Staying Involved in Campus Life and Culture
Students who attend graduate school at Case Western Reserve have a variety of ways to stay involved on campus:
1. Join the Graduate Student Council
The Graduate Student Council, GSC, is the governing body for all graduate students at CWRU. GSC serves as the voice of the students and is committed to enriching graduate students' experience through advocacy, social events, support of student organizations, professional development opportunities, health and wellness resources, and much more. Each school has its own school government and organizations that provide events as well.
Follow GSC on Facebook. Posts provide information on events, like GSC Happy Hour, community events, public forums and more. You can also post questions about events or discussions to poll the graduate community. As a graduate student you are automatically subscribed to "The GSC Review", a newsletter disseminated once a week with pertinent information about upcoming events or campus news specific for the graduate student community.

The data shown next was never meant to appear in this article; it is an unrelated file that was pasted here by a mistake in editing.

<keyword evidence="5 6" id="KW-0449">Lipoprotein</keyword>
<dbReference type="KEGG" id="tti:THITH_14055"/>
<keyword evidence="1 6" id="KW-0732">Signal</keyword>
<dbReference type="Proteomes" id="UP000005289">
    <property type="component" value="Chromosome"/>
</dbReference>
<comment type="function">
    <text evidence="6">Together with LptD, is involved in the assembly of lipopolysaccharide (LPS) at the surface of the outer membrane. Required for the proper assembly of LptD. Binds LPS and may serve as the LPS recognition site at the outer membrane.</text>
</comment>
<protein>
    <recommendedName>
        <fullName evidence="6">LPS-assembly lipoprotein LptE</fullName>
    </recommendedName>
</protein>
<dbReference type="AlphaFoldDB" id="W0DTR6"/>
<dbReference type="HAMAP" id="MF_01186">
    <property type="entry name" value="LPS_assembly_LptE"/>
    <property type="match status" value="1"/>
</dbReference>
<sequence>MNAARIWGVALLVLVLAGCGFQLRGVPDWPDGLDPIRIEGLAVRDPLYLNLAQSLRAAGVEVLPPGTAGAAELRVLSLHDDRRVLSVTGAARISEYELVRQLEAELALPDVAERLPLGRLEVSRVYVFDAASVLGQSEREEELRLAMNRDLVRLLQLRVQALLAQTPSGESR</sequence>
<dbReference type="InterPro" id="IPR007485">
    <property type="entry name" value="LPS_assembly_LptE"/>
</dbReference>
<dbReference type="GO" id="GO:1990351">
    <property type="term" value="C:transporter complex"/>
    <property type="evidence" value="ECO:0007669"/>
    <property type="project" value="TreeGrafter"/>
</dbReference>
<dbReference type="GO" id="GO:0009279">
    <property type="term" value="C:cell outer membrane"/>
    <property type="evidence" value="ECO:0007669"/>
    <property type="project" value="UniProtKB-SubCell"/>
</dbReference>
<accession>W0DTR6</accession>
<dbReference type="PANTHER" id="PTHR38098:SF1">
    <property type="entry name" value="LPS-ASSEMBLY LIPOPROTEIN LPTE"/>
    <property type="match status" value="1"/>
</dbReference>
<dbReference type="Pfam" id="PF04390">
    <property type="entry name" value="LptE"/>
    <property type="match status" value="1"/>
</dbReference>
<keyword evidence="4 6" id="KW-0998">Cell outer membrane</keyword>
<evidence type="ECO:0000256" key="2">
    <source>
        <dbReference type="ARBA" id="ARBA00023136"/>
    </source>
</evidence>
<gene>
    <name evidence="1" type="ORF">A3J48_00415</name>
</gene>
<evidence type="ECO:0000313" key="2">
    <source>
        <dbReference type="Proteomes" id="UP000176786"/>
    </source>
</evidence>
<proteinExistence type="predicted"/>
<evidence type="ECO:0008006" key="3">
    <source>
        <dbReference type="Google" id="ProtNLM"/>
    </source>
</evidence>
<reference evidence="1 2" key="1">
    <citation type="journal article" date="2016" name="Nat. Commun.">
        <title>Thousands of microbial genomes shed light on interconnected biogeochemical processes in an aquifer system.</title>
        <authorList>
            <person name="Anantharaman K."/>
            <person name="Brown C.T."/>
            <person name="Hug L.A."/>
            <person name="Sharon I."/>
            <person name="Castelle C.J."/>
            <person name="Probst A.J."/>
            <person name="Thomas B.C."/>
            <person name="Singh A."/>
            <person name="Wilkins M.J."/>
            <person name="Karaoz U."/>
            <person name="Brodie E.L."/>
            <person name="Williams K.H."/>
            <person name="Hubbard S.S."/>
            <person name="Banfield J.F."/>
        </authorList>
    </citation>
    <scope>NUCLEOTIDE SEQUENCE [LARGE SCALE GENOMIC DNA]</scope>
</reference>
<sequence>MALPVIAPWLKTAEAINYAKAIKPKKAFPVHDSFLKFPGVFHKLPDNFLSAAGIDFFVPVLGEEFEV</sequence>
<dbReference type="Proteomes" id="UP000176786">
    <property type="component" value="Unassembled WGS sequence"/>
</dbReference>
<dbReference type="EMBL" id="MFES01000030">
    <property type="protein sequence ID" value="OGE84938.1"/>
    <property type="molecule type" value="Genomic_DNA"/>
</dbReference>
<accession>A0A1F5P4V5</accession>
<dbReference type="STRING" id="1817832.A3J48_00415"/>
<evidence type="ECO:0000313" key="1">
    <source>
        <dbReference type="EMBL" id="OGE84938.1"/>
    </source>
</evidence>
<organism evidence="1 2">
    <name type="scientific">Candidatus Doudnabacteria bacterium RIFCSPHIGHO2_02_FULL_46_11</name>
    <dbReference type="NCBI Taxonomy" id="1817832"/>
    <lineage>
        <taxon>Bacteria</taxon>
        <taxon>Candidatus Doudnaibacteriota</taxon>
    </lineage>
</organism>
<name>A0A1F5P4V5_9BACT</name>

2. Get Involved in a Student Organization
There are over 50 graduate student groups that are recognized by GSC and can be found on OrgSync. GSC encourages students who would like to start a new group to submit a request to start a new organization. As long as it meets the eligibility requirements, GSC will recognize the group and it can then apply for funding and take advantage of various services afforded to registered student organizations.
4. Read the Daily
is Case Western Reserve University's internal communications outlet, distributed every weekday via an e-newsletter to all faculty, staff and students.
5. Stay connected to campus and the cleveland area
If you would like to get involved in community service, visit the Center for Civic Engagement & Learning, where you can subscribe to their newsletter from the right-hand column of the page.
There are wonderful stories about how graduate students are assisting the elderly, building homes in developing countries, assisting communities that have been impacted by crisis and teaching young children to read. These are often posted in The Daily and in newsletters and school publications.